Debating the (Middle East’s) War on Women
A follow-up debate on Monday’s page, The Middle East’s War on Women, which referenced an article written by Mona Eltahawy titled “Why Do They Hate Us?”
Rather than cherry-pick specific passages, I’ve simply provided the first paragraph of each respondent’s commentary below, along with thier respective gender and their name hyperlinked to whatever background info I could find (where I was unable to locate anything definitive, I linked to their Twitter profile). They represent a wide latitude of opinion in reaction to Mona Eltahawy’s piece, something most LGF members should be able to appreciate, even if they disagree.
Sondos Asem - Female, senior editor of Ikhwanweb.com (the Muslim Brotherhood’s English language web site) and a member of the Freedom and Justice Party’s foreign relations committee.
When I marched to Tahrir Square on Jan. 25, 2011, I was driven by the indignities and suffering endured by all Egyptians, men and women, from decades of corrupt and oppressive rule. Despite the oppression, I believed in my power to effect change. I believed then and I believe now that to bring about that change, we need lots of determination and hard work. […]
Shadi Hamid - Male, director of research at the Brookings Doha Center and fellow at the Saban Center for Middle East Policy at the Brookings Institution.
Unquestionably, the plight of Arab women is cause for considerable alarm. And it only seems to have gotten worse since the Arab uprisings began. For this reason, Mona Eltahawy’s recent Foreign Policy essay makes for vital reading. But how and why did it get this bad? The answers to this question are perhaps just as troubling, and require far greater consideration than Eltahawy allows. In Egypt, women were at the frontlines of revolt. But when it came time to cast their votes, the majority of Egyptian women voted for parties that do not believe in “gender equality” as most Westerners would understand the term. Presumably, men did not force them to do so. The fact of the matter is that Arab women, throughout the region, are exercising their moral and political agency, but not necessarily in the ways we might expect. […]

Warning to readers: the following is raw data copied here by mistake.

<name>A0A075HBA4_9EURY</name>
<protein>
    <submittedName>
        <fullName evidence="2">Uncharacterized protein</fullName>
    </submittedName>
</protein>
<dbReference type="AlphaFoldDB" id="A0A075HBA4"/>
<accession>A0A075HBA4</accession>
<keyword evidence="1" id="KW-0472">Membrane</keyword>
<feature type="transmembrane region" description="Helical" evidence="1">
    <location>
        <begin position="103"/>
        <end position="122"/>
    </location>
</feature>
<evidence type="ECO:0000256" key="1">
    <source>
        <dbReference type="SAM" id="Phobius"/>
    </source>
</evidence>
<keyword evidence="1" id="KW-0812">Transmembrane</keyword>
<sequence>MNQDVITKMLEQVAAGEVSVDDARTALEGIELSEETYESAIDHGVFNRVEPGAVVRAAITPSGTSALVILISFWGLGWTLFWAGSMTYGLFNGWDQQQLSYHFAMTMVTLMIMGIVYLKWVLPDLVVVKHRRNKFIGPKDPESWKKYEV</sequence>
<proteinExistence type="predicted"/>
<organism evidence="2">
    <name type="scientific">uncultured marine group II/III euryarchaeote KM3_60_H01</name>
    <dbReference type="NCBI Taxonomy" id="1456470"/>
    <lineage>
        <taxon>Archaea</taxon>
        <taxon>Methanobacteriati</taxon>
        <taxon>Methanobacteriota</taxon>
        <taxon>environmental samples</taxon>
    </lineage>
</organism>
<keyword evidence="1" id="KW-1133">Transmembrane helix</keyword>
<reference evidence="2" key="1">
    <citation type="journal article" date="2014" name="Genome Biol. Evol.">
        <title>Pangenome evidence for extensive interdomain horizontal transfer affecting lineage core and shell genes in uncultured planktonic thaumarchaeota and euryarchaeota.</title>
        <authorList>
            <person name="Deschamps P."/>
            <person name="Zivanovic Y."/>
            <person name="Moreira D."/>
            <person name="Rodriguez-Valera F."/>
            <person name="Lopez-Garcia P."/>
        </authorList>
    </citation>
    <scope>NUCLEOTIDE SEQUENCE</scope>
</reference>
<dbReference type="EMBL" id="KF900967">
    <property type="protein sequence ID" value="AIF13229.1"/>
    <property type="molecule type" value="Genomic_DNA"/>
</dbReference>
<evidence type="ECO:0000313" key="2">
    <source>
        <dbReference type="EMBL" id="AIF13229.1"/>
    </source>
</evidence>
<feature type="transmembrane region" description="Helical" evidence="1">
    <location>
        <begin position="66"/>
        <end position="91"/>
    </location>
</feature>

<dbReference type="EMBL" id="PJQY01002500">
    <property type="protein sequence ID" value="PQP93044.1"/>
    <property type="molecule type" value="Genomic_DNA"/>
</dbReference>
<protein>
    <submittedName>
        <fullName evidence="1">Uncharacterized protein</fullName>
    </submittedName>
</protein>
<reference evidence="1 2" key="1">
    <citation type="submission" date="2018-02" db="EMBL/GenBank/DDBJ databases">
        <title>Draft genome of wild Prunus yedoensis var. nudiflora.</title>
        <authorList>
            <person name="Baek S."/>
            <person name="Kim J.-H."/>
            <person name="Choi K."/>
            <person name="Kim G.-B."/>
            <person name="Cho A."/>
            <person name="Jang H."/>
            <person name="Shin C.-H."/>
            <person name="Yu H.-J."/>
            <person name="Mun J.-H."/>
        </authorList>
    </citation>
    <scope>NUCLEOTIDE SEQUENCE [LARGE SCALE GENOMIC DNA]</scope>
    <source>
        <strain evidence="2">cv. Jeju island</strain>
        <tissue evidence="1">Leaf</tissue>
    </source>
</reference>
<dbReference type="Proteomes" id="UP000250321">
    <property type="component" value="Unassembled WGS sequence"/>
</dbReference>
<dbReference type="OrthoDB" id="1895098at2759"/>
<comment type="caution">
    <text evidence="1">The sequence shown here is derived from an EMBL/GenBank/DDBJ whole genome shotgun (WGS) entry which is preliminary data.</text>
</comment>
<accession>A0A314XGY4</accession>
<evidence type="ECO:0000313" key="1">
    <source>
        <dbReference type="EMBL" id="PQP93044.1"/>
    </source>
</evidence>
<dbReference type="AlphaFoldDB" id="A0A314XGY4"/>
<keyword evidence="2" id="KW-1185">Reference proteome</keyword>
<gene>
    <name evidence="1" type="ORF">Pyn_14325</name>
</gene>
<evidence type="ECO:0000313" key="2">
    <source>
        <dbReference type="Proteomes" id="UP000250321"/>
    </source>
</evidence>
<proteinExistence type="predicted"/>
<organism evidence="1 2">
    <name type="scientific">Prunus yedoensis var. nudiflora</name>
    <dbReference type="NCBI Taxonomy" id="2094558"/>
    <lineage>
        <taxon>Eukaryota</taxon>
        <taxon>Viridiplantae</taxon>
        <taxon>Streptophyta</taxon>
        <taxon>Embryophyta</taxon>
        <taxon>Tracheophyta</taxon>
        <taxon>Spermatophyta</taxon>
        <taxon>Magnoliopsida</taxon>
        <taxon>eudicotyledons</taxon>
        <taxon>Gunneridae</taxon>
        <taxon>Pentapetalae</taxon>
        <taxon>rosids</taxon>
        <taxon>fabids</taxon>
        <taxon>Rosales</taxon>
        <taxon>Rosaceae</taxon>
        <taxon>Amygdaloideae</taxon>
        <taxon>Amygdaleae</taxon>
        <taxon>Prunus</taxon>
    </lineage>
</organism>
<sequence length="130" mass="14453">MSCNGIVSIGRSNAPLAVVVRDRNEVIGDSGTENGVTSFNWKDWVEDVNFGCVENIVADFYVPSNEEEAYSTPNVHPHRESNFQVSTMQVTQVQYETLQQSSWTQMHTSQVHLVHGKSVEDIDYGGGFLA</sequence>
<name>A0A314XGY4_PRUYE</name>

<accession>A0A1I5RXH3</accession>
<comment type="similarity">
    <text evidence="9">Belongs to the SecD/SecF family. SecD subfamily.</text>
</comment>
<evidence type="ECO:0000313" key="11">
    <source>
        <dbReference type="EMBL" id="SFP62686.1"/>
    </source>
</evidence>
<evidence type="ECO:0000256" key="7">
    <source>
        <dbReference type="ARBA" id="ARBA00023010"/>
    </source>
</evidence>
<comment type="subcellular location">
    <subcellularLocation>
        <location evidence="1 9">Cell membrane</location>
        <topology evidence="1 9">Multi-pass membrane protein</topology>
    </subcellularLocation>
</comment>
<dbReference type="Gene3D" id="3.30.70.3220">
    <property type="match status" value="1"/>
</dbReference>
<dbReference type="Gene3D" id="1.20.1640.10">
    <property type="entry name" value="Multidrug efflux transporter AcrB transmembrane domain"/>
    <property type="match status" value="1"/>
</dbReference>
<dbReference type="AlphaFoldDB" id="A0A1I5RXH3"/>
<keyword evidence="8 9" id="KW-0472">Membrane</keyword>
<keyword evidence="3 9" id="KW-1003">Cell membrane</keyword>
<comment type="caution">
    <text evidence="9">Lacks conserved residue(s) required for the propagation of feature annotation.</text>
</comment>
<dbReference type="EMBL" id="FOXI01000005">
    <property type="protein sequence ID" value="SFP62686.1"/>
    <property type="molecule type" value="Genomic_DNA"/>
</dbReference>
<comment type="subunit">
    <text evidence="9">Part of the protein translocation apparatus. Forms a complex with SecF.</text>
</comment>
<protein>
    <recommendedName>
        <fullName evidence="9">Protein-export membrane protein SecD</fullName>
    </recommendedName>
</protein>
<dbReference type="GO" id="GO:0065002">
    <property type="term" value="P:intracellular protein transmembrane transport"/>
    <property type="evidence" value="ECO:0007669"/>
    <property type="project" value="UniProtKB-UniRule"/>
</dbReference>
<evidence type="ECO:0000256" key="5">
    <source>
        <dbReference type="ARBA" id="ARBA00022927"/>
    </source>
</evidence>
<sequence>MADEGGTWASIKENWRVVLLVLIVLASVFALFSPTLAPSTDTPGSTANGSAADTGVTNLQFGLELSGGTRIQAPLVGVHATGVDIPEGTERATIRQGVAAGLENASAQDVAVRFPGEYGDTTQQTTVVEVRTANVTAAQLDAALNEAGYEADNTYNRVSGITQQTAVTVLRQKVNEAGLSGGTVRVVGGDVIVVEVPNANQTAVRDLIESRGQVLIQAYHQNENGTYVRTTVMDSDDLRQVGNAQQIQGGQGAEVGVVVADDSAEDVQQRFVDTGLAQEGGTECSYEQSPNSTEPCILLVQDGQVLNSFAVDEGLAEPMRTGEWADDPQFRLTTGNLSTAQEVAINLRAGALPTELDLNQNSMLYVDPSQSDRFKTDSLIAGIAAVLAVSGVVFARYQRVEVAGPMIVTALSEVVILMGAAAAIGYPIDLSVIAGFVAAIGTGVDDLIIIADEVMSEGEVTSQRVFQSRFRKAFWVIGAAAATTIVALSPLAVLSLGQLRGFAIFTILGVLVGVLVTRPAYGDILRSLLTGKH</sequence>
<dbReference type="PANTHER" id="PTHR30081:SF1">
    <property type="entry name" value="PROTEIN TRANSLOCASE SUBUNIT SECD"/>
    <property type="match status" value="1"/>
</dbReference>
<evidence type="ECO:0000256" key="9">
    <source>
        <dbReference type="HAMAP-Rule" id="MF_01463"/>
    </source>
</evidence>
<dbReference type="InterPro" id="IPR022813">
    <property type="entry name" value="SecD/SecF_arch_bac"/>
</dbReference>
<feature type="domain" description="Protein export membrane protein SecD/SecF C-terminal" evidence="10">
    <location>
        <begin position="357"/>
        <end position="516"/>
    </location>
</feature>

Imam Feisal Abdul Rauf - Male, chairman of the Cordoba Initiative and author of Moving The Mountain.
As Islam has spread throughout the world, it has combined religion with native cultural practices. Many centuries later, separating the religion from the underlying culture has become difficult. That’s why Islam as practiced in Egypt differs from, say, Islam as practiced in Malaysia. […]
Hanin Ghaddar - Female, managing editor of NOW Lebanon and a journalist based in Beirut.
I was 16 when I first recognized that my father was terrified of me. We were at a grocery shop in my town in southern Lebanon when my classmate, a boy, came in. All I did was say “hi” and smile, but that was horrifying enough for my father to spend the night screaming and banging his head against the walls because he did not want to hit me. His little girl had turned into a woman with a natural sex drive that he could not put off. […]
Naheed Mustafa - Female, freelance writer and broadcaster based in Toronto, Canada.
Let me just state right off the top: I have nothing against naked women. But as with all things, there’s a time and place. When they appear out of context, naked women quickly become nekkid chicks. Now, granted, I’m hard pressed to point out exactly when — outside of three or four very specific scenarios — it’s appropriate to plunk down a picture of a naked woman. But I’m certain it’s not smack in the middle of a serious essay about gender-based violence in the Arab world. […]